Results from the soil test will typically categorize each nutrient as low (deficient), medium, high and surplus. Recommendations for correcting deficiencies are stated in pounds of fertilizer per 1,000 square feet (metric conversion: 1 pound nitrogen per 1,000 square feet = 50 kilograms per hectare). A general guide to the optimum soil-test levels (sufficiency ranges) for sports turf surfaces can be found in Table 2. More highly managed sports fields should target for the upper end of the sufficiency range.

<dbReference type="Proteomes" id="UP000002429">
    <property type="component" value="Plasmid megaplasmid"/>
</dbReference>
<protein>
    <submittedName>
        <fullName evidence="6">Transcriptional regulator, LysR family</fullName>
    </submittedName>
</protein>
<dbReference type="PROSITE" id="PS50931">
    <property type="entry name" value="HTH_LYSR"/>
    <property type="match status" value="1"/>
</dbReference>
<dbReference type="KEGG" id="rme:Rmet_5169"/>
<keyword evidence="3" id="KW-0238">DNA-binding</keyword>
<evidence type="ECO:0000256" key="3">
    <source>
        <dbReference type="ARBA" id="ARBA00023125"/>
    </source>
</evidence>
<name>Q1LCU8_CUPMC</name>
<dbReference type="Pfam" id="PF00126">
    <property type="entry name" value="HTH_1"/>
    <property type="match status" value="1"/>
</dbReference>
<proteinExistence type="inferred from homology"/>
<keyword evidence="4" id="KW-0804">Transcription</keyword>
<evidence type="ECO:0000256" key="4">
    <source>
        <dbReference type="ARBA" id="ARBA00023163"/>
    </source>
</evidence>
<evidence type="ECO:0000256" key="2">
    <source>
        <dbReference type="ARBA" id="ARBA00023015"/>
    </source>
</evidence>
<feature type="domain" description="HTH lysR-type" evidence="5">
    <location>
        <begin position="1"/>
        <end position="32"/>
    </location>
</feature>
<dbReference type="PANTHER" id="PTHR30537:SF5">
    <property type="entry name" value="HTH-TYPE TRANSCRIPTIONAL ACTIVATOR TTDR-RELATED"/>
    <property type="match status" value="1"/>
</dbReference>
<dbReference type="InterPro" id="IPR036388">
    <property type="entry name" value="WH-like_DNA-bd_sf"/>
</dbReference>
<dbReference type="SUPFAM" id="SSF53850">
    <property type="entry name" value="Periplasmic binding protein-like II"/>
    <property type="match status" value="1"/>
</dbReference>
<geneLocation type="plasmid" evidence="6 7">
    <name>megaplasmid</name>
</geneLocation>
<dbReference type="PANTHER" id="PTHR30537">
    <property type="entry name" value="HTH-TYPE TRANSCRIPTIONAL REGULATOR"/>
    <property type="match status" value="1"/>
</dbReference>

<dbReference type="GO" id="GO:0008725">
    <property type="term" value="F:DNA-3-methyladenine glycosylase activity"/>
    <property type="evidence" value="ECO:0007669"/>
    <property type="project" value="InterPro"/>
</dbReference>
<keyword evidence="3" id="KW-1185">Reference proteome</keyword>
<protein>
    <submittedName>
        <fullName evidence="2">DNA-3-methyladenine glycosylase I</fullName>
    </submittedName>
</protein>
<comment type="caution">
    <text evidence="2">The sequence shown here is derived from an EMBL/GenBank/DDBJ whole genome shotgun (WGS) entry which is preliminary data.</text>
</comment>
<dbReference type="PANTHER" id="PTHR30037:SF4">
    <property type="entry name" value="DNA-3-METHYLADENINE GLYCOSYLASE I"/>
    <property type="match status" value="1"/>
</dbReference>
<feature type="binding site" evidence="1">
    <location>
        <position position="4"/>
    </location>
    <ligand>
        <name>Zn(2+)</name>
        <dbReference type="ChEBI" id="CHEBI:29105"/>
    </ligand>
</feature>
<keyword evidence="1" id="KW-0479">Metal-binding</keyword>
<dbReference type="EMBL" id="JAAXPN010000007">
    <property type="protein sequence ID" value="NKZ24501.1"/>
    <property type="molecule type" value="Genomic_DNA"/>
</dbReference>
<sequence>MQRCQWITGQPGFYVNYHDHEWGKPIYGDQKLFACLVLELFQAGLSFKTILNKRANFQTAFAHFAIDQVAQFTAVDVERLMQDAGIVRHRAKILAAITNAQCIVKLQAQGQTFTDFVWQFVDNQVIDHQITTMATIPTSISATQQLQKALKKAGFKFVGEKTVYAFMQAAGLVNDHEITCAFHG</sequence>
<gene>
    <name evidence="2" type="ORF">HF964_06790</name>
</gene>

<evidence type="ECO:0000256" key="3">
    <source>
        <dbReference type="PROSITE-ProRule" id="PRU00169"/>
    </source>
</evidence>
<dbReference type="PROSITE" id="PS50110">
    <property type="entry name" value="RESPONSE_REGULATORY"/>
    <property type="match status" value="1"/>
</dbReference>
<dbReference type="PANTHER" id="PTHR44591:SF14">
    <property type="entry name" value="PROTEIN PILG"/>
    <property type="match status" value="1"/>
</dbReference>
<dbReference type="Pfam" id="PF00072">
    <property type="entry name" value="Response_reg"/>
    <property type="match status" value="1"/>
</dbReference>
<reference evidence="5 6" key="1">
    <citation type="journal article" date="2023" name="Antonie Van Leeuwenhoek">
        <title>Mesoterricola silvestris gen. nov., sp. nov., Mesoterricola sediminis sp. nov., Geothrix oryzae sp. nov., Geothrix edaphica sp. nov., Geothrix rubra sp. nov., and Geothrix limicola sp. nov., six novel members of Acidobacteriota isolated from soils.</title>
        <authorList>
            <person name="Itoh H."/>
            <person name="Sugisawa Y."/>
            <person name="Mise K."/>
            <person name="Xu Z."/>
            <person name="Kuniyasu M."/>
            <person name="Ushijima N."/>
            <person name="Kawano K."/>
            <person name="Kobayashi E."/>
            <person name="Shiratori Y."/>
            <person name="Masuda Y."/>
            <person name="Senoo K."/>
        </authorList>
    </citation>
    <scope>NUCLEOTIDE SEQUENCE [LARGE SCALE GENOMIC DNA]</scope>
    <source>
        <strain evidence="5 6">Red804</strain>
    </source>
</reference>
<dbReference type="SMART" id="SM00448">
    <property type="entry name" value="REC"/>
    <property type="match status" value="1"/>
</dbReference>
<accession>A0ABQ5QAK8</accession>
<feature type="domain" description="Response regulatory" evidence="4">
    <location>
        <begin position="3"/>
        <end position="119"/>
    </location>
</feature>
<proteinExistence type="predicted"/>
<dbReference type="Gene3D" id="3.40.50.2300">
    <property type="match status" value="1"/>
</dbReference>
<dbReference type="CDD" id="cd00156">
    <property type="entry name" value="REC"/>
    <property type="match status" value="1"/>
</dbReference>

Pam Sherratt is a sports turf specialist at Ohio State University and served on the STMA board of directors from 2010-2011. Dr. John Street has been a professor in turfgrass science at Ohio State University for the last 30 years.